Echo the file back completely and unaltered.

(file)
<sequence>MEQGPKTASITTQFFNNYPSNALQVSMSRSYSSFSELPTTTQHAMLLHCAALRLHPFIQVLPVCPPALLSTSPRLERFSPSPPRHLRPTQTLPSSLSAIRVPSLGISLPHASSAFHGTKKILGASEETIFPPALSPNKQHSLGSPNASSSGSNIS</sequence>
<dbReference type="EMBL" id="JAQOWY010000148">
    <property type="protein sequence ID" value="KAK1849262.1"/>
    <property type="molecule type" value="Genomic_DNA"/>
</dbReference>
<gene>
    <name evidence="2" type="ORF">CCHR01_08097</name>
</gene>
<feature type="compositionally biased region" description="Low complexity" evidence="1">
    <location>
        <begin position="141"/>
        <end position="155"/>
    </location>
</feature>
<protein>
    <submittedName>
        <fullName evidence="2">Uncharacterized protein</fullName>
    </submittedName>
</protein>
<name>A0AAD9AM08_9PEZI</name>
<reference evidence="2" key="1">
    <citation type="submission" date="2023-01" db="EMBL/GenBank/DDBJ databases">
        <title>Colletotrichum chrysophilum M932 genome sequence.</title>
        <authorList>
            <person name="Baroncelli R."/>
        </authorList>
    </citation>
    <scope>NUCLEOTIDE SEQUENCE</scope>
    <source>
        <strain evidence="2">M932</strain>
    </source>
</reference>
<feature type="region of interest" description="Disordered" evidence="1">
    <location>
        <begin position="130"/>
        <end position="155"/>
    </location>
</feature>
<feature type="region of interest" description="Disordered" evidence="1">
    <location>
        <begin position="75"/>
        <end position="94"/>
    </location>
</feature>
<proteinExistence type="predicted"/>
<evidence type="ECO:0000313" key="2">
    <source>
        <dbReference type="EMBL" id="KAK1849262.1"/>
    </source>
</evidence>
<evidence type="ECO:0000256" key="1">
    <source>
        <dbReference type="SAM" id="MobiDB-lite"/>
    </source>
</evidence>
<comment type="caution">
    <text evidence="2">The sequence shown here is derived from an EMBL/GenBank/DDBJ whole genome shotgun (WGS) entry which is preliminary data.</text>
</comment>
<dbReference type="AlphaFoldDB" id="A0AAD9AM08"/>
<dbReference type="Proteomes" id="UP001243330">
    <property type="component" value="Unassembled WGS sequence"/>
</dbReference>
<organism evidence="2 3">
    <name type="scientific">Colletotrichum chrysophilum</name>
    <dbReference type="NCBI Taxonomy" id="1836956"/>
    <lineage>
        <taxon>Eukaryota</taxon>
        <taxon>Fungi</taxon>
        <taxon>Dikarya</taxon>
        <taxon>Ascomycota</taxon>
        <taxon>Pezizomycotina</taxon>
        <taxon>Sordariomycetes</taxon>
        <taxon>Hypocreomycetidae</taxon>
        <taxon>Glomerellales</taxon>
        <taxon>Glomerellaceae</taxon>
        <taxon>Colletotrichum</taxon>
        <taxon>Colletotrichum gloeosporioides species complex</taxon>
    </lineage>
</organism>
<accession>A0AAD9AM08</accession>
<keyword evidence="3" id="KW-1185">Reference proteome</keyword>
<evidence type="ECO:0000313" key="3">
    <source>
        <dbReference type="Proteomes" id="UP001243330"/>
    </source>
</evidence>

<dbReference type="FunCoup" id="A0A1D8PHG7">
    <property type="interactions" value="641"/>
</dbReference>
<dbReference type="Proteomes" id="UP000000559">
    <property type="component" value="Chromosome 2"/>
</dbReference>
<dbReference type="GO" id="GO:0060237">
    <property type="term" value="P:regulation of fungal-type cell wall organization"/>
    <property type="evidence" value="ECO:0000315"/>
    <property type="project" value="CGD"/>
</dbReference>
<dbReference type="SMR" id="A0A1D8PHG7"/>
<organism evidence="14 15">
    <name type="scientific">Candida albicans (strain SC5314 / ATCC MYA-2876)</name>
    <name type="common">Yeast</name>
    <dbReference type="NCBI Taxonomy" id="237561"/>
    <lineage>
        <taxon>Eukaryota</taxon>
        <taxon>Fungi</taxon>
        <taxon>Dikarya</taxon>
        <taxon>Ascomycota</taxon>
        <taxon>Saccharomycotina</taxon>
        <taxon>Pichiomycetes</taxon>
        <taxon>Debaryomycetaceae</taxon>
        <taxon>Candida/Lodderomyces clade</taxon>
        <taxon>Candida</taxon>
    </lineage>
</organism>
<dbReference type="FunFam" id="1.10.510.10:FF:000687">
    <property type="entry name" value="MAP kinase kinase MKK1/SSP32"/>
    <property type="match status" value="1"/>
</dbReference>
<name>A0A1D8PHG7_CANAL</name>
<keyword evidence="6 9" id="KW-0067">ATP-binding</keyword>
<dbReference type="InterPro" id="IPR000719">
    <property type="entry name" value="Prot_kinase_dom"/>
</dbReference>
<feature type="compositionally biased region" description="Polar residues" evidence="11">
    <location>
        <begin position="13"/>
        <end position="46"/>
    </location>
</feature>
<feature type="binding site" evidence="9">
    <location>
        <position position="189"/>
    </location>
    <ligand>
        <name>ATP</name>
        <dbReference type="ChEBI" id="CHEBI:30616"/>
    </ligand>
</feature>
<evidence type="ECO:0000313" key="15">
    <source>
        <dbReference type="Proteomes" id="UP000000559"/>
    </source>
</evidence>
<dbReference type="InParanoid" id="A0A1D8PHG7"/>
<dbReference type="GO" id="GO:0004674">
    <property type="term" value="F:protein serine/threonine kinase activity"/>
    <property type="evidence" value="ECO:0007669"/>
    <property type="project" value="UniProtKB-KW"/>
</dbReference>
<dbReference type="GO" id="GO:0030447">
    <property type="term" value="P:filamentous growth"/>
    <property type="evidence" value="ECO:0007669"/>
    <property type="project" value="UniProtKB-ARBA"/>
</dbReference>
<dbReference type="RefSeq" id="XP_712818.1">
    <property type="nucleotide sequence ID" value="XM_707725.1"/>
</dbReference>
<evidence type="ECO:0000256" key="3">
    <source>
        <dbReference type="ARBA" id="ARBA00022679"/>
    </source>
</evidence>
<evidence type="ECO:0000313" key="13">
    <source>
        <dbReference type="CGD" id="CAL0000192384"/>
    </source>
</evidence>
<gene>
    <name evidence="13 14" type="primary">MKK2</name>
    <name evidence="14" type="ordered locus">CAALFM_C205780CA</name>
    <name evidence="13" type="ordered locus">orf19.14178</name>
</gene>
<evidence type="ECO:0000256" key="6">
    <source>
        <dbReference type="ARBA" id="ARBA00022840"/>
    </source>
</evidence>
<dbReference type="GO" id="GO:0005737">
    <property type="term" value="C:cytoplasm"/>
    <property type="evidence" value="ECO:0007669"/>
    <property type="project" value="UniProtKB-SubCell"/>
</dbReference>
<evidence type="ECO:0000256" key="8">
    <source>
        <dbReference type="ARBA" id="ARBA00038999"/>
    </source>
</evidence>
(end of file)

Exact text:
<sequence>MEQGPKTASITTQFFNNYPSNALQVSMSRSYSSFSELPTTTQHAMLLHCAALRLHPFIQVLPVCPPALLSTSPRLERFSPSPPRHLRPTQTLPSSLSAIRVPSLGISLPHASSAFHGTKKILGASEETIFPPALSPNKQHSLGSPNASSSGSNIS</sequence>
<dbReference type="EMBL" id="JAQOWY010000148">
    <property type="protein sequence ID" value="KAK1849262.1"/>
    <property type="molecule type" value="Genomic_DNA"/>
</dbReference>
<gene>
    <name evidence="2" type="ORF">CCHR01_08097</name>
</gene>
<feature type="compositionally biased region" description="Low complexity" evidence="1">
    <location>
        <begin position="141"/>
        <end position="155"/>
    </location>
</feature>
<protein>
    <submittedName>
        <fullName evidence="2">Uncharacterized protein</fullName>
    </submittedName>
</protein>
<name>A0AAD9AM08_9PEZI</name>
<reference evidence="2" key="1">
    <citation type="submission" date="2023-01" db="EMBL/GenBank/DDBJ databases">
        <title>Colletotrichum chrysophilum M932 genome sequence.</title>
        <authorList>
            <person name="Baroncelli R."/>
        </authorList>
    </citation>
    <scope>NUCLEOTIDE SEQUENCE</scope>
    <source>
        <strain evidence="2">M932</strain>
    </source>
</reference>
<feature type="region of interest" description="Disordered" evidence="1">
    <location>
        <begin position="130"/>
        <end position="155"/>
    </location>
</feature>
<feature type="region of interest" description="Disordered" evidence="1">
    <location>
        <begin position="75"/>
        <end position="94"/>
    </location>
</feature>
<proteinExistence type="predicted"/>
<evidence type="ECO:0000313" key="2">
    <source>
        <dbReference type="EMBL" id="KAK1849262.1"/>
    </source>
</evidence>
<evidence type="ECO:0000256" key="1">
    <source>
        <dbReference type="SAM" id="MobiDB-lite"/>
    </source>
</evidence>
<comment type="caution">
    <text evidence="2">The sequence shown here is derived from an EMBL/GenBank/DDBJ whole genome shotgun (WGS) entry which is preliminary data.</text>
</comment>
<dbReference type="AlphaFoldDB" id="A0AAD9AM08"/>
<dbReference type="Proteomes" id="UP001243330">
    <property type="component" value="Unassembled WGS sequence"/>
</dbReference>
<organism evidence="2 3">
    <name type="scientific">Colletotrichum chrysophilum</name>
    <dbReference type="NCBI Taxonomy" id="1836956"/>
    <lineage>
        <taxon>Eukaryota</taxon>
        <taxon>Fungi</taxon>
        <taxon>Dikarya</taxon>
        <taxon>Ascomycota</taxon>
        <taxon>Pezizomycotina</taxon>
        <taxon>Sordariomycetes</taxon>
        <taxon>Hypocreomycetidae</taxon>
        <taxon>Glomerellales</taxon>
        <taxon>Glomerellaceae</taxon>
        <taxon>Colletotrichum</taxon>
        <taxon>Colletotrichum gloeosporioides species complex</taxon>
    </lineage>
</organism>
<accession>A0AAD9AM08</accession>
<keyword evidence="3" id="KW-1185">Reference proteome</keyword>
<evidence type="ECO:0000313" key="3">
    <source>
        <dbReference type="Proteomes" id="UP001243330"/>
    </source>
</evidence>

<dbReference type="FunCoup" id="A0A1D8PHG7">
    <property type="interactions" value="641"/>
</dbReference>
<dbReference type="Proteomes" id="UP000000559">
    <property type="component" value="Chromosome 2"/>
</dbReference>
<dbReference type="GO" id="GO:0060237">
    <property type="term" value="P:regulation of fungal-type cell wall organization"/>
    <property type="evidence" value="ECO:0000315"/>
    <property type="project" value="CGD"/>
</dbReference>
<dbReference type="SMR" id="A0A1D8PHG7"/>
<organism evidence="14 15">
    <name type="scientific">Candida albicans (strain SC5314 / ATCC MYA-2876)</name>
    <name type="common">Yeast</name>
    <dbReference type="NCBI Taxonomy" id="237561"/>
    <lineage>
        <taxon>Eukaryota</taxon>
        <taxon>Fungi</taxon>
        <taxon>Dikarya</taxon>
        <taxon>Ascomycota</taxon>
        <taxon>Saccharomycotina</taxon>
        <taxon>Pichiomycetes</taxon>
        <taxon>Debaryomycetaceae</taxon>
        <taxon>Candida/Lodderomyces clade</taxon>
        <taxon>Candida</taxon>
    </lineage>
</organism>
<dbReference type="FunFam" id="1.10.510.10:FF:000687">
    <property type="entry name" value="MAP kinase kinase MKK1/SSP32"/>
    <property type="match status" value="1"/>
</dbReference>
<name>A0A1D8PHG7_CANAL</name>
<keyword evidence="6 9" id="KW-0067">ATP-binding</keyword>
<dbReference type="InterPro" id="IPR000719">
    <property type="entry name" value="Prot_kinase_dom"/>
</dbReference>
<feature type="compositionally biased region" description="Polar residues" evidence="11">
    <location>
        <begin position="13"/>
        <end position="46"/>
    </location>
</feature>
<feature type="binding site" evidence="9">
    <location>
        <position position="189"/>
    </location>
    <ligand>
        <name>ATP</name>
        <dbReference type="ChEBI" id="CHEBI:30616"/>
    </ligand>
</feature>
<evidence type="ECO:0000313" key="15">
    <source>
        <dbReference type="Proteomes" id="UP000000559"/>
    </source>
</evidence>
<dbReference type="InParanoid" id="A0A1D8PHG7"/>
<dbReference type="GO" id="GO:0004674">
    <property type="term" value="F:protein serine/threonine kinase activity"/>
    <property type="evidence" value="ECO:0007669"/>
    <property type="project" value="UniProtKB-KW"/>
</dbReference>
<dbReference type="GO" id="GO:0030447">
    <property type="term" value="P:filamentous growth"/>
    <property type="evidence" value="ECO:0007669"/>
    <property type="project" value="UniProtKB-ARBA"/>
</dbReference>
<dbReference type="RefSeq" id="XP_712818.1">
    <property type="nucleotide sequence ID" value="XM_707725.1"/>
</dbReference>
<evidence type="ECO:0000256" key="3">
    <source>
        <dbReference type="ARBA" id="ARBA00022679"/>
    </source>
</evidence>
<evidence type="ECO:0000313" key="13">
    <source>
        <dbReference type="CGD" id="CAL0000192384"/>
    </source>
</evidence>
<gene>
    <name evidence="13 14" type="primary">MKK2</name>
    <name evidence="14" type="ordered locus">CAALFM_C205780CA</name>
    <name evidence="13" type="ordered locus">orf19.14178</name>
</gene>
<evidence type="ECO:0000256" key="6">
    <source>
        <dbReference type="ARBA" id="ARBA00022840"/>
    </source>
</evidence>
<dbReference type="GO" id="GO:0005737">
    <property type="term" value="C:cytoplasm"/>
    <property type="evidence" value="ECO:0007669"/>
    <property type="project" value="UniProtKB-SubCell"/>
</dbReference>
<evidence type="ECO:0000256" key="8">
    <source>
        <dbReference type="ARBA" id="ARBA00038999"/>
    </source>
</evidence>